60 minutes. (Duke Marketing Ltd, PO Box 46, Douglas, Isle of Man. £29.90)
You might think the art of the film producer lies in the skilful editing of footage and matching the most appropriate and well-worded commentary to the result. Perhaps it is time to think again.
Here is a one-hour video shot from a grand total of one camera angle, which can have involved no more than twenty splices on the editorial chopping board, and in which not a single word is spoken after the first five minutes (engine noise being intermittently joined by music alone). Yet the net result is superb entertainment which will keep you on the edge of your seat throughout!
In fairness, all the producer had to do was position a forward-looking camera alongside the driver’s seat in various Porsche 956s – Richard Lloyd, Nick Mason, Jacky Ickx, Derek Bell, Hans Stuck and Stefan Bellof did the rest.
These celebrated racers treat you to a handful of laps from each of the 1985 World Endurance Championship rounds (races, note, not practice) at Silverstone, Hockenheimring, Spa, Fuji, Kuala Lumpur, and Le Mans. You cannot see their faces, you can only hear their gear changes, and only Lloyd utters so much as a word to his audience (while obliged to crawl around behind the pace-car), but that does not stop you feeling involved.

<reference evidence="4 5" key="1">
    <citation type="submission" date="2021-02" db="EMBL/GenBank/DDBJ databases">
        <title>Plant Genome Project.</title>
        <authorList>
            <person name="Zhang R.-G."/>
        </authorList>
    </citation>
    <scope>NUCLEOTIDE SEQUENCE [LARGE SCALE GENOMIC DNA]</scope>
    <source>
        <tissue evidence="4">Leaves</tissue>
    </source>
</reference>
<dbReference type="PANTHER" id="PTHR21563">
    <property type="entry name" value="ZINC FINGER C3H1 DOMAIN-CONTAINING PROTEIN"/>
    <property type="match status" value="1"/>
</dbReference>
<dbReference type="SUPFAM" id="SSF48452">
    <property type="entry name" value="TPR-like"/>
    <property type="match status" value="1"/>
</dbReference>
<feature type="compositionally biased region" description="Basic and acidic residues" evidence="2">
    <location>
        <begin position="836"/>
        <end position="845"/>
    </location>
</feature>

It is difficult not to gasp for breath at well over 200 mph on the Mulsanne straight, close your eyes through Eau Rouge, or grope for an imaginary brake pedal on the footrest in front of your armchair when driving into a wall of spray in Malaysia’s teeming rain. You are left to marvel at the sustained skill and commitment of the men behind the wheel, and the fact that their stints last hours, not minutes.
Make no mistake, therefore, this video stands out from the crowd for sheer compulsive viewing, however limited its format. But there is one blemish, and it is a major one – indeed, one which might well cause offence to a great many viewers.
The pictures of Ickx’s works 956 spinning in what is clearly a hefty shunt at Eau Rouge are spectacular in the extreme, but you might begin to question the ethics of using this footage simply for entertainment as soon as you realise that it was in this accident that the reigning World Sportscar Champion Stefan Bellof lost his life. This fact, which can be deduced very easily by the well-informed, goes unexplained on film, which compounds the sin.
Though in other respects the unrefined nature of this production is one of its strengths, here surely is where an editor should have intervened – preferably with a scalpel. This was neither the time nor the place for the inclusion of such a tragic clip, however spectacular.